Australia

‘Now he’s gone’: Labor MP reveals family tragedy in speech against amended religious discrimination bill

“He was a beautiful, creative, courageous young man. He was loved and accepted by his parents, by his family by his friends and community.’

Mr Jones said his parents were in “anguish” over the loss of his young nephew who had been struggling with his mental health.

“Now he’s gone,” he said.

“We’re no longer going to be able to love and support him on his journey through life clearly the love and acceptance of his family and friends were not enough.”

Mr Jones brought up the family tragedy during a debate over the government’s amendments to the religious discrimination bill.

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Religious schools will be prevented from expelling gay and lesbian school students due to their sexual orientation but trans students could still be expelled on the basis of their gender identity under an amended version of the bill.

Mr Jones said his own 14-year-old son is a gifted makeup artist and clothing designer who moves “seamlessly between the wardrobes of men and women”.

He urged the prime minister and members of parliament to “put themselves in the shoes of the parents or the heels of their kids as they step out in public.”

“What message do we want this parliament to send to these kids?” he said.

“Are they as loved and cherished and respected as any other kid? Surely we’re not saying to them ‘it’s okay to be gay, just so long as we don’t see it?

“Surely we can do better than that.”

Labor MP reveals family tragedy in speech


Mr Jones did not call for the proposed religious discrimination bill to be scrapped, but said it should not cause damage or harm to people in the name of religious freedom.

“Let’s get this done but let’s do it properly,” he said.

“Surely it is not beyond the wit and wisdom and decency of every member in this place to get this done properly.”

‘State-sanctioned discrimination’

Mr Jones’ speech came after Tasmanian Liberal MP Bridget Archer expressed concern the bill would override state anti-discrimination laws protecting LGBTIQ+ students.

“Tasmania has very strong anti-discrimination laws and as a Tasmanian, I know they have been very hard-fought laws,” she told the ABC.

“We should do what we can to protect them and to continue to not discriminate or not allow discrimination against anyone on the basis of any attribute.”

Advocates have also ramped up their calls for the entire bill to be scrapped.

Olympic swimming champion Ian Thorpe on Tuesday said the bill amounted to “state-sanctioned discrimination”.

“It’s being considered that trans is not classified in that category as well … when you look at some of the most marginalised and disadvantaged people in this country, this is a group of people that we should be protecting,” the LGBTIQ+ advocate told reporters in Canberra.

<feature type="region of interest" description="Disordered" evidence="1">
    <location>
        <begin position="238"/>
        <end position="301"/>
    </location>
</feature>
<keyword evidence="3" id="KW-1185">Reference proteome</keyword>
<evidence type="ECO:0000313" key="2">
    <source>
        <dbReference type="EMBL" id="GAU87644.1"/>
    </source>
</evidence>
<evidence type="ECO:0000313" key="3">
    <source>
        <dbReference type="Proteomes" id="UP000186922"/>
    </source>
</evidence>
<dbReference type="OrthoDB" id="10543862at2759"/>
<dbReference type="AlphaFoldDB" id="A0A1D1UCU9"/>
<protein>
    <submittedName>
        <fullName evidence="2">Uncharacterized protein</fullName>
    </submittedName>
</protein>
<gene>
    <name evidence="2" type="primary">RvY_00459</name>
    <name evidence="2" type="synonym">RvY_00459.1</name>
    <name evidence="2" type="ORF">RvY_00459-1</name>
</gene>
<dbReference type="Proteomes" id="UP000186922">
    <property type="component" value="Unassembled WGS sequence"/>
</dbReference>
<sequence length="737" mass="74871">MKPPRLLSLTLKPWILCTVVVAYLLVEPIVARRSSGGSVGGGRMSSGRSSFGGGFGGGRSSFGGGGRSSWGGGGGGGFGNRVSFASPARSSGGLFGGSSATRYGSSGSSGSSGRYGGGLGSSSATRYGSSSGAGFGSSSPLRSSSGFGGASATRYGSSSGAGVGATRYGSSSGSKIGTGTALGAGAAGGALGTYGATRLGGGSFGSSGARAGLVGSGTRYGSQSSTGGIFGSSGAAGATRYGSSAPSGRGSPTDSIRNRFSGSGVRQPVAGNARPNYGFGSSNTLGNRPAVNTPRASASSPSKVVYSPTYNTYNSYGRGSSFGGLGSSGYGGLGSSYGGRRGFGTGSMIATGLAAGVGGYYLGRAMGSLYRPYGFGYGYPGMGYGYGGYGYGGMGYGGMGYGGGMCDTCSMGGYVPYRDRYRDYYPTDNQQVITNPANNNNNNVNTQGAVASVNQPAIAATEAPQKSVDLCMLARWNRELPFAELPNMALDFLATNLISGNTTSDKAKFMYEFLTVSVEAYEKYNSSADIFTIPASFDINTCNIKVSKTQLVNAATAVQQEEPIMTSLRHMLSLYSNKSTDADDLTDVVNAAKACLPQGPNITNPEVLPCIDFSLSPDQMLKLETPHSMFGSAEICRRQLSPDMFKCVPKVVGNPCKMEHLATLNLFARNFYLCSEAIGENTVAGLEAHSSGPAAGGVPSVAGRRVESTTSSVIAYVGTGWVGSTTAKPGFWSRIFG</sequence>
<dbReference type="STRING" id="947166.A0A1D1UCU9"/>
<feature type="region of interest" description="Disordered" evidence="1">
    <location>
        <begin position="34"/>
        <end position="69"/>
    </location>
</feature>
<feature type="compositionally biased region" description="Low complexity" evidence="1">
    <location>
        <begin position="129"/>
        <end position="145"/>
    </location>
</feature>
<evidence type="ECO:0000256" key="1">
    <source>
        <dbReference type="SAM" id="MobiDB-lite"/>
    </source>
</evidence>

“It becomes state-sanctioned discrimination to gain rights for one group of people, whilst excluding another group of people.”

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Prime Minister Scott Morrison said last week an amendment would be added to protect LGBTIQ+ students from being expelled from religious schools based on their gender or sexuality.

That came after a national furore caused by an enrolment contract at Brisbane’s Citipointe Christian College that required parents to sign a statement condemning homosexuality. The policy has since been scrapped and the college’s principal has stepped aside.

Mr Morrison said on Monday he would continue to work to address the concerns raised within Liberal ranks about the bill. 

When quizzed on the latest amendments to the bill, Labor’s Manager of Opposition Business Tony Burke said he had not yet “seen the final amendments”. 

But Mr Burke said that Prime Minister Scott Morrison must keep his word if he has stated that discrimination against students is not tolerated. 

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“The prime minister previously said he would end discrimination for all students and he should be true to his word on that,” he said. 

“I’m proposing to put forward an amendment to change that [Sex Discrimination Act] in good faith and because I think it’s the right thing to do,” Mr Morrison told reporters on Monday.

“That, I think, goes well together with the religious discrimination bill which I hope and certainly intend to become an act in the near future.”

With additional reporting by AAP.

Readers seeking support can contact Lifeline crisis support on 13 11 14, visit lifeline.org.au or find an Aboriginal Medical Service here. Resources for young Aboriginal and Torres Strait Islanders can be found at Headspace: Yarn Safe.

LGBTIQ+ Australians seeking support with mental health can contact QLife on 1800 184 527 or visit qlife.org.auReachOut.com also has a list of support services. Intersex Australians seeking support can visit Intersex Peer Support Australia at isupport.org.au. 

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